Vitamin A and D deficiencies associated with incident tuberculosis in HIV-infected patients initiating antiretroviral therapy in multinational case-cohort study.
Tenforde MW, Yadav A, Dowdy DW, Gupte N, Shivakoti R, Yang WT, Mwelase N, Kanyama C, Pillay S, Samaneka W, Santos B, Poongulali S, Tripathy S, Riviere C, Berendes S, Lama JR, Cardoso SW, Sugandhavesa P, Christian P, Semba RD, Campbell TB, Gupta A; NWCS319 and ACTG 5175 study team.
Numerous micronutrients have immunomodulatory roles that may influence risk of tuberculosis (TB), but the association between baseline micronutrient deficiencies and incident TB after antiretroviral (ART) initiation in HIV-infected individuals is not well characterized.
We conducted a case-cohort study (n=332) within a randomized trial comparing three ART regimens in 1571 HIV treatment-naïve adults from nine countries. A subcohort of 30 patients was randomly selected from each country (n=270). Cases (n=77; main cohort=62, random subcohort=15) included patients diagnosed with TB by 96 weeks post-ART initiation. We determined pre-treatment concentrations of vitamin A, carotenoids, vitamin B6, vitamin B12, vitamin D, vitamin E, and selenium. We measured associations between pre-treatment micronutrient deficiencies and incident TB using Breslow-weighted Cox regression models.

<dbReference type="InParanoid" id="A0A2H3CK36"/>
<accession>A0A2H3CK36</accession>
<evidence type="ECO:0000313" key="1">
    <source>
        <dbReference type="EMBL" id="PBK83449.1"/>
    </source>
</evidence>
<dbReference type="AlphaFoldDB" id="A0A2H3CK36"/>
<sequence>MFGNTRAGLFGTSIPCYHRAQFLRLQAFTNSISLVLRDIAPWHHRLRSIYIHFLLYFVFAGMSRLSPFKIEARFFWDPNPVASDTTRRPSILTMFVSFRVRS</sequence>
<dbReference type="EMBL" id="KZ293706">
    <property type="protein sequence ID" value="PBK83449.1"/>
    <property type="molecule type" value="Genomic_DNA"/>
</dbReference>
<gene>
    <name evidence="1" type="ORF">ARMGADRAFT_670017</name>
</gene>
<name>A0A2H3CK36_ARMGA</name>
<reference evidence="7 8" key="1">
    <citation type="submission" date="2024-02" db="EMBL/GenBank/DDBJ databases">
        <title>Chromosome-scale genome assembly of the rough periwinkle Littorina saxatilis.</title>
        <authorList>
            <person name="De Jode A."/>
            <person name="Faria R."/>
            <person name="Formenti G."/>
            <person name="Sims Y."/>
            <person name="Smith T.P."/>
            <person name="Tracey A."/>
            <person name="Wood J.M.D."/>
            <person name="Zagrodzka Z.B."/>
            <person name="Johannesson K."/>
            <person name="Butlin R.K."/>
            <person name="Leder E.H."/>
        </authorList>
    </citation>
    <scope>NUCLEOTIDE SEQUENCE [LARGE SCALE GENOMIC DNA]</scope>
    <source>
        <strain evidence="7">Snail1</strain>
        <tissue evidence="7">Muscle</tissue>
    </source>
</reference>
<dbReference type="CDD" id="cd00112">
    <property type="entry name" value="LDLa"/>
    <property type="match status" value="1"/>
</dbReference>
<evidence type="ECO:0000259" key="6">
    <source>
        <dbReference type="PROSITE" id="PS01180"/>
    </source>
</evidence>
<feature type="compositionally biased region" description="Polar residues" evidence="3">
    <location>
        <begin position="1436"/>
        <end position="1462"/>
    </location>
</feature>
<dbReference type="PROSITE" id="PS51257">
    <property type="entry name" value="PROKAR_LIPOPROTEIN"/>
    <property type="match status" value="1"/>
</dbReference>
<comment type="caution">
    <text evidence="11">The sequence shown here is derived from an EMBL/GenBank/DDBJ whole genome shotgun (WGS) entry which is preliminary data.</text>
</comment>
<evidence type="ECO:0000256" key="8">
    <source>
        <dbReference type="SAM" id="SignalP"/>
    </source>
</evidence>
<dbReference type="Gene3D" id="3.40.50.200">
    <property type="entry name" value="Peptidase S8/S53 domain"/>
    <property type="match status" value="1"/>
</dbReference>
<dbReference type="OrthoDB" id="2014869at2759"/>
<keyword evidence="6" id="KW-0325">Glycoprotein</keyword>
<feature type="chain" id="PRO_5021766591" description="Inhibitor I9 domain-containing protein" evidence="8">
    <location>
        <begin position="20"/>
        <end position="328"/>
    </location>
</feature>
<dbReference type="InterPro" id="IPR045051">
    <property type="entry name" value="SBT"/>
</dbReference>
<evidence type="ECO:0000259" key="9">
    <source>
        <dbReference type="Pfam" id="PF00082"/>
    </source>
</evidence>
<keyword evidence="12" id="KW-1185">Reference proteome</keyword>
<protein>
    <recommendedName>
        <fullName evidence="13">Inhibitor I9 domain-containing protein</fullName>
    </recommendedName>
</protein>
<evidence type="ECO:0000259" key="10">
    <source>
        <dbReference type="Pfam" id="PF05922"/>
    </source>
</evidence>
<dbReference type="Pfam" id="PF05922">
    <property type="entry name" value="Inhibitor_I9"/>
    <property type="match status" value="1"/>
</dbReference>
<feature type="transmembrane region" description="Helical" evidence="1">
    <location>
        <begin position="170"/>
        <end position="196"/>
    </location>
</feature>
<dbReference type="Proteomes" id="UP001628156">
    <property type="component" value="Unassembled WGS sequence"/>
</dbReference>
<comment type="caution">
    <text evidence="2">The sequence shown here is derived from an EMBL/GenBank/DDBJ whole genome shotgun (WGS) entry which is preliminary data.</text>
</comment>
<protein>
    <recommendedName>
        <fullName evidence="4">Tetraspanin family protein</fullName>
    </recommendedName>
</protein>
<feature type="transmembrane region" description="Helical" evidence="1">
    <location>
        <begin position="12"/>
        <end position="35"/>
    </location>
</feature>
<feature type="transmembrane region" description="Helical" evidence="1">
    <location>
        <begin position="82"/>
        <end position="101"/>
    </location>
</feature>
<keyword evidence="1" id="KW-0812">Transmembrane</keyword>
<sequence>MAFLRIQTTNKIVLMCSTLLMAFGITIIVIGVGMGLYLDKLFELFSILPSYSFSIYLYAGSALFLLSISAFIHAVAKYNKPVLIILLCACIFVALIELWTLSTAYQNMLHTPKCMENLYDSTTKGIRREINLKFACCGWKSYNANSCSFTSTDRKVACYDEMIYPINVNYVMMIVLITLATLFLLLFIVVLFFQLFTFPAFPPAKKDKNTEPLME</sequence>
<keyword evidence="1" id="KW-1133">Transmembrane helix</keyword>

Median pre-treatment CD4+ T-cell count was 170 cells/mm; 47.3% were female; and 53.6% Black. In multivariable models after adjusting for age, sex, country, treatment arm, prior TB, baseline CD4 count, HIV viral load, body mass index, and C-reactive protein, pre-treatment deficiency in vitamin A (adjusted hazard ratio, aHR 5.33, 95% confidence interval, CI 1.54-18.43) and vitamin D (aHR 3.66, 95%CI 1.16-11.51) were associated with TB post-ART.
In a diverse cohort of HIV-infected adults from predominantly low- and middle-income countries, deficiencies in vitamin A and vitamin D at ART initiation were independently associated with increased risk of incident TB in the ensuing 96 weeks. Vitamin A and D may be important modifiable risk factors for TB in high-risk HIV infected patients starting ART in resource-limited, highly-TB-endemic settings.
J Acquir Immune Defic Syndr. 2017 Feb 6. doi: 10.1097/QAI.0000000000001308. [Epub ahead of print]